By Junghyun Song
This article is not for me to preach. I merely want to share my experience with a sociology course at UCR. I am not a Sociology major, and I have only taken one course: Modern Sociology 200, so far, so, do take what I am about to say/write with a grain of salt.
Sociology courses at UCR are markedly different from conventional and classical sociology courses offered at regular universities. In typical sociology courses, we generally learn with textbooks full of theories that have been invented by White heterosexual male sociologists. Most often, these theories are not questioned; they are a given framework within which Sociology operates. However, the nature of the subject is to address diverse social problems and phenomena. Therefore, how could the theories and ideas stemming from the White heterosexual male, the most privileged social being who never faced discrimination, achieve this goal?
Sociology courses at UCR are a part of critical sociology, which question this very order of knowledge. We learn with textbooks written by people of colour, by non-Western academics, by people from postcolonial society. As such, whiteness and eurocentrism that are prevalent in generations of knowledge are challenged, and the voices of the oppressed are heard in this course. This can be a very unique experience at a university where the order of knowledge is rarely challenged. We learn to appreciate the form of knowledge that traditional western academia has dismissed.
The purpose of Sociology courses at UCR is not meant to turn you into a sociologist but rather to provide you with critical lenses with which to see the world and be able to question the order of things that we often take for granted. For instance, I learned to question my background in international education. Having studied at an international school where I studied everything in English, I was convinced that my education was international. However, reflecting on my education, I realized that as a Korean, I mostly learned about British/Western history and English literature. As my international school was mainly geared towards English education, I realized this is also the case for most other international schools in the world. But why is English education always viewed as international education? Why are we not learning about other cultures and non-English literature at international schools which are supposed to embrace diversity?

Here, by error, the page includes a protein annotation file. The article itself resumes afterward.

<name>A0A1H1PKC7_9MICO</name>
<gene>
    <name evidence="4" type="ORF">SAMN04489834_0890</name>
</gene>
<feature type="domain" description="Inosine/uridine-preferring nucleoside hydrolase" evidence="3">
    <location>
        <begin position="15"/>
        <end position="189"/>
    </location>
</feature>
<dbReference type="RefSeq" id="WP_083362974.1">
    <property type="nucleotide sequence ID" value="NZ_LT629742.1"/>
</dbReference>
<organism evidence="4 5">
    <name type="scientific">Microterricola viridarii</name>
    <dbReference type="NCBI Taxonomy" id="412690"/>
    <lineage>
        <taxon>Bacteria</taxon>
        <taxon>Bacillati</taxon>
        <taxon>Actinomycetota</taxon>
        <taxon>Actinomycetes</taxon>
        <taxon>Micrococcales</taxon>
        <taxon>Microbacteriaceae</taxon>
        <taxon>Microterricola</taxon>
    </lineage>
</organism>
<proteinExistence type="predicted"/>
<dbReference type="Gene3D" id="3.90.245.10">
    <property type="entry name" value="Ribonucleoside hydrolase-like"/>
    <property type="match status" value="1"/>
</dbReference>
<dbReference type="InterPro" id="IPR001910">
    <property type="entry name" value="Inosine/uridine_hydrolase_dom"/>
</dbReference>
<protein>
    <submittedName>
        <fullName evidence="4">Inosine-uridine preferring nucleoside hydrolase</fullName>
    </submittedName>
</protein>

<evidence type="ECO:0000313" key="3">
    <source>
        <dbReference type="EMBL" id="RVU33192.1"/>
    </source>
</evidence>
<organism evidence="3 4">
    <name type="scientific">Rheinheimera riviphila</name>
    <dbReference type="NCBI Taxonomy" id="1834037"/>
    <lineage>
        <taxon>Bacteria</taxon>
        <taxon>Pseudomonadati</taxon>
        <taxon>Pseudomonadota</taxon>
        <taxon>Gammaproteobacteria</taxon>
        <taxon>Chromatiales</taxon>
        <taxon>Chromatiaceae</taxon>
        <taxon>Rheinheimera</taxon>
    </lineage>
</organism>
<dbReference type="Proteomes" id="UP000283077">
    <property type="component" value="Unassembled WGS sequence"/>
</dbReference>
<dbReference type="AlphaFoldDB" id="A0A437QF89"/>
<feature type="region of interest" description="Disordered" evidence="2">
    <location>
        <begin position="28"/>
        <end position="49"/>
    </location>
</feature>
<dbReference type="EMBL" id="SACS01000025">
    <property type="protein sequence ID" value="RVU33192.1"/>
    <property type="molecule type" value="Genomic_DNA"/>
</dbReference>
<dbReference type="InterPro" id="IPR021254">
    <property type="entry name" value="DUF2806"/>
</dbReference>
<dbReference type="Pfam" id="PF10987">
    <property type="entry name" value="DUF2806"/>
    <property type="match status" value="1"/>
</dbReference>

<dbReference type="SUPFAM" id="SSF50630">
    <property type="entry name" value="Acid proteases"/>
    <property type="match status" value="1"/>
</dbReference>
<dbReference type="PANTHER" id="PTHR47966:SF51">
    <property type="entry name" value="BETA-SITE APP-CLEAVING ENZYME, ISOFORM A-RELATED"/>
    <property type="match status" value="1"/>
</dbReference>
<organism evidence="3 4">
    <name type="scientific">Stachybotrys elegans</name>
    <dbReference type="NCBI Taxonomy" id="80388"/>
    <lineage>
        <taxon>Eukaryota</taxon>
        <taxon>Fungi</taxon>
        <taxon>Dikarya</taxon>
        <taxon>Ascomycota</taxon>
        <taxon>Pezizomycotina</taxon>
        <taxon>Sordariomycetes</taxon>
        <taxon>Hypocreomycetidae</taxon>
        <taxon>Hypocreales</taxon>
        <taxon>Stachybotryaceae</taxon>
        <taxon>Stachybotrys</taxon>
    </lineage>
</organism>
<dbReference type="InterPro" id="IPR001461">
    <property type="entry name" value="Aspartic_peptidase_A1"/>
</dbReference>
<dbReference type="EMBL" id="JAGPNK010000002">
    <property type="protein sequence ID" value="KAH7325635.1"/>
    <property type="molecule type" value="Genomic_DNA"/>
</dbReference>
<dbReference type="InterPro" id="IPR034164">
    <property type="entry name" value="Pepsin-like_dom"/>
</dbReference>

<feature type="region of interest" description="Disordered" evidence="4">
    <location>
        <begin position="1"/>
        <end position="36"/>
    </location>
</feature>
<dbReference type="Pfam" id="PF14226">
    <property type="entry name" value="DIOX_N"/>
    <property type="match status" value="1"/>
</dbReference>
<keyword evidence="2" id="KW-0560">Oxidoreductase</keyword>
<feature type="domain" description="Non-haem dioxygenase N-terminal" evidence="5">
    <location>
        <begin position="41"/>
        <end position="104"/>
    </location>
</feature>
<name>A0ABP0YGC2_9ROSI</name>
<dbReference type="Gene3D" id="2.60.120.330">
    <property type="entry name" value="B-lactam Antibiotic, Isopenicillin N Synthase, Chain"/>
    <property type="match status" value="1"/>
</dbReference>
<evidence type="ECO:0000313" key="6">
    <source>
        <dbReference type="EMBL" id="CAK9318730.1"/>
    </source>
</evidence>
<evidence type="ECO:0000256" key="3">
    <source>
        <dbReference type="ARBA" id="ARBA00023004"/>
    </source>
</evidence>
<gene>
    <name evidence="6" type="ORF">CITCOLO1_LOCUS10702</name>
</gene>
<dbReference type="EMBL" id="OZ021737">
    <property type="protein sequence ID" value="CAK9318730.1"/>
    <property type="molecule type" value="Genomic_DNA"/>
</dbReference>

Also, from my experience with this course, the professor encourages us to share our personal experiences. I always thought that personal experience was irrelevant in education, but this is the one course where I learned that personal stories have a lot to inform people beyond what textbooks or books can teach you. I learned a lot from listening to people’s stories, such as experiences with racism, feelings of alienation, and a sense of identity crisis arising from multiple nationalities, which is the case for many people at UCR. Personal is political’ this is the one course where I finally understood that quote.
But the Sociology track at UCR is not without flaws. I think it is not adequate to prepare you for a Master’s in sociology as the courses are focused on giving you critical lenses rather than teaching you theories. As such, we do not learn enough theories as sociology students at other universities would. Therefore, it could be very frustrating for many people who want to further their study in Sociology for their Master’s. On that note, I think it would be amazing if UCR offers two different tracks in Sociology: classical and critical sociology so that students can learn classical theories to prepare them for Master’s, whilst also acquiring critical sociological lenses.
But for anyone who is purely interested to broaden their horizon and open their eyes, I highly recommend taking a Sociology course at UCR. Just one course! I promise you that it would be a whole new experience! You will learn something that will last for a lifetime.